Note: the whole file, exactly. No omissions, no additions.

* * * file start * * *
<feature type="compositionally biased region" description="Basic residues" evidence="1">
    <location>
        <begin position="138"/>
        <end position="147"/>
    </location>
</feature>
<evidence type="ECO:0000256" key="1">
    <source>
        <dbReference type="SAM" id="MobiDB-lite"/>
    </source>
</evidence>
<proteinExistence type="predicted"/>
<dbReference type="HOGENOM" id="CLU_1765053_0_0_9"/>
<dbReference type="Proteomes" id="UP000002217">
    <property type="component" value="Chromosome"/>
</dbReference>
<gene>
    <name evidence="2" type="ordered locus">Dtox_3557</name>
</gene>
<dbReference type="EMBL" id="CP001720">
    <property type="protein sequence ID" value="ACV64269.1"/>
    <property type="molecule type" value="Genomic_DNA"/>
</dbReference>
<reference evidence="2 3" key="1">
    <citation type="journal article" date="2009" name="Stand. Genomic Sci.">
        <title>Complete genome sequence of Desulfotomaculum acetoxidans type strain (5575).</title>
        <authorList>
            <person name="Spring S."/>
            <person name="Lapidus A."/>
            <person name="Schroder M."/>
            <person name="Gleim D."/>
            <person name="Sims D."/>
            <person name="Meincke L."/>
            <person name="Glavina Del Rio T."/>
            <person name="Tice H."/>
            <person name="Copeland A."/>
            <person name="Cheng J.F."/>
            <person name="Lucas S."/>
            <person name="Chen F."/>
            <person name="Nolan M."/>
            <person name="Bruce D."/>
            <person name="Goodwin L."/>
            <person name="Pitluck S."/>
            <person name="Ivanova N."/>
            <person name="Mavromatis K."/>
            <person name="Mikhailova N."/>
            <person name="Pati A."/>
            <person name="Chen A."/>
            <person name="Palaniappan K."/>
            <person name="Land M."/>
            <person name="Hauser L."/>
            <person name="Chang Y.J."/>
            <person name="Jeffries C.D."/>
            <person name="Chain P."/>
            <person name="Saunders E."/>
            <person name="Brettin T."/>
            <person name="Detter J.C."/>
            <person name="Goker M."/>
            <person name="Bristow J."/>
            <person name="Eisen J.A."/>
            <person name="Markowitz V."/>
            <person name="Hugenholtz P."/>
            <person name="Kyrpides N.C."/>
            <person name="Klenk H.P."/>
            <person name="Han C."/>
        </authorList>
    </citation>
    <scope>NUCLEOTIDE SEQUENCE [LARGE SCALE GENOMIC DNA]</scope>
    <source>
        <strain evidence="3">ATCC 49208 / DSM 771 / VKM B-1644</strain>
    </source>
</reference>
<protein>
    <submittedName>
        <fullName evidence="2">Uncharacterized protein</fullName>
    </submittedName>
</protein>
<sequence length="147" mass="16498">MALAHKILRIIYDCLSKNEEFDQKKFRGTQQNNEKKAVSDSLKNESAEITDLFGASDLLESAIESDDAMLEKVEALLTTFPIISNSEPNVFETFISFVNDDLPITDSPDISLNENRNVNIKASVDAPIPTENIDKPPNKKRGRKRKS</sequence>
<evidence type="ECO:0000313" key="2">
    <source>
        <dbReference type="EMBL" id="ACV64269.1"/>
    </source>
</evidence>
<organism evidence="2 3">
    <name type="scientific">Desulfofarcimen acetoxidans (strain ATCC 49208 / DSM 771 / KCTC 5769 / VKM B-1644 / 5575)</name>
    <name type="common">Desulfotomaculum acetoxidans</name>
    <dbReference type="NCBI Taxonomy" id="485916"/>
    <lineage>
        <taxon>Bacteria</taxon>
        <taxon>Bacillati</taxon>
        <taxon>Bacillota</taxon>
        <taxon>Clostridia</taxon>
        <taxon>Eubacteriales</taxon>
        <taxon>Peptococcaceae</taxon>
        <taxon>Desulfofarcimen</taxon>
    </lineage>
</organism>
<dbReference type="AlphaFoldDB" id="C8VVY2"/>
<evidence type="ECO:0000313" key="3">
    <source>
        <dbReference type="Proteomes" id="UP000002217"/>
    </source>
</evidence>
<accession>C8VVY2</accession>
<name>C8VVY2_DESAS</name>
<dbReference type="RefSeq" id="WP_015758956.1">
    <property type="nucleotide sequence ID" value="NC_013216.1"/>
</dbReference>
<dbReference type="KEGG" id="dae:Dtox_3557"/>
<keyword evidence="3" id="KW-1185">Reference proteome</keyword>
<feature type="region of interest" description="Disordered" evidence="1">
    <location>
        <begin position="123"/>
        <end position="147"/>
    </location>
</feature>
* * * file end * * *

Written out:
<feature type="compositionally biased region" description="Basic residues" evidence="1">
    <location>
        <begin position="138"/>
        <end position="147"/>
    </location>
</feature>
<evidence type="ECO:0000256" key="1">
    <source>
        <dbReference type="SAM" id="MobiDB-lite"/>
    </source>
</evidence>
<proteinExistence type="predicted"/>
<dbReference type="HOGENOM" id="CLU_1765053_0_0_9"/>
<dbReference type="Proteomes" id="UP000002217">
    <property type="component" value="Chromosome"/>
</dbReference>
<gene>
    <name evidence="2" type="ordered locus">Dtox_3557</name>
</gene>
<dbReference type="EMBL" id="CP001720">
    <property type="protein sequence ID" value="ACV64269.1"/>
    <property type="molecule type" value="Genomic_DNA"/>
</dbReference>
<reference evidence="2 3" key="1">
    <citation type="journal article" date="2009" name="Stand. Genomic Sci.">
        <title>Complete genome sequence of Desulfotomaculum acetoxidans type strain (5575).</title>
        <authorList>
            <person name="Spring S."/>
            <person name="Lapidus A."/>
            <person name="Schroder M."/>
            <person name="Gleim D."/>
            <person name="Sims D."/>
            <person name="Meincke L."/>
            <person name="Glavina Del Rio T."/>
            <person name="Tice H."/>
            <person name="Copeland A."/>
            <person name="Cheng J.F."/>
            <person name="Lucas S."/>
            <person name="Chen F."/>
            <person name="Nolan M."/>
            <person name="Bruce D."/>
            <person name="Goodwin L."/>
            <person name="Pitluck S."/>
            <person name="Ivanova N."/>
            <person name="Mavromatis K."/>
            <person name="Mikhailova N."/>
            <person name="Pati A."/>
            <person name="Chen A."/>
            <person name="Palaniappan K."/>
            <person name="Land M."/>
            <person name="Hauser L."/>
            <person name="Chang Y.J."/>
            <person name="Jeffries C.D."/>
            <person name="Chain P."/>
            <person name="Saunders E."/>
            <person name="Brettin T."/>
            <person name="Detter J.C."/>
            <person name="Goker M."/>
            <person name="Bristow J."/>
            <person name="Eisen J.A."/>
            <person name="Markowitz V."/>
            <person name="Hugenholtz P."/>
            <person name="Kyrpides N.C."/>
            <person name="Klenk H.P."/>
            <person name="Han C."/>
        </authorList>
    </citation>
    <scope>NUCLEOTIDE SEQUENCE [LARGE SCALE GENOMIC DNA]</scope>
    <source>
        <strain evidence="3">ATCC 49208 / DSM 771 / VKM B-1644</strain>
    </source>
</reference>
<protein>
    <submittedName>
        <fullName evidence="2">Uncharacterized protein</fullName>
    </submittedName>
</protein>
<sequence length="147" mass="16498">MALAHKILRIIYDCLSKNEEFDQKKFRGTQQNNEKKAVSDSLKNESAEITDLFGASDLLESAIESDDAMLEKVEALLTTFPIISNSEPNVFETFISFVNDDLPITDSPDISLNENRNVNIKASVDAPIPTENIDKPPNKKRGRKRKS</sequence>
<evidence type="ECO:0000313" key="2">
    <source>
        <dbReference type="EMBL" id="ACV64269.1"/>
    </source>
</evidence>
<organism evidence="2 3">
    <name type="scientific">Desulfofarcimen acetoxidans (strain ATCC 49208 / DSM 771 / KCTC 5769 / VKM B-1644 / 5575)</name>
    <name type="common">Desulfotomaculum acetoxidans</name>
    <dbReference type="NCBI Taxonomy" id="485916"/>
    <lineage>
        <taxon>Bacteria</taxon>
        <taxon>Bacillati</taxon>
        <taxon>Bacillota</taxon>
        <taxon>Clostridia</taxon>
        <taxon>Eubacteriales</taxon>
        <taxon>Peptococcaceae</taxon>
        <taxon>Desulfofarcimen</taxon>
    </lineage>
</organism>
<dbReference type="AlphaFoldDB" id="C8VVY2"/>
<evidence type="ECO:0000313" key="3">
    <source>
        <dbReference type="Proteomes" id="UP000002217"/>
    </source>
</evidence>
<accession>C8VVY2</accession>
<name>C8VVY2_DESAS</name>
<dbReference type="RefSeq" id="WP_015758956.1">
    <property type="nucleotide sequence ID" value="NC_013216.1"/>
</dbReference>
<dbReference type="KEGG" id="dae:Dtox_3557"/>
<keyword evidence="3" id="KW-1185">Reference proteome</keyword>
<feature type="region of interest" description="Disordered" evidence="1">
    <location>
        <begin position="123"/>
        <end position="147"/>
    </location>
</feature>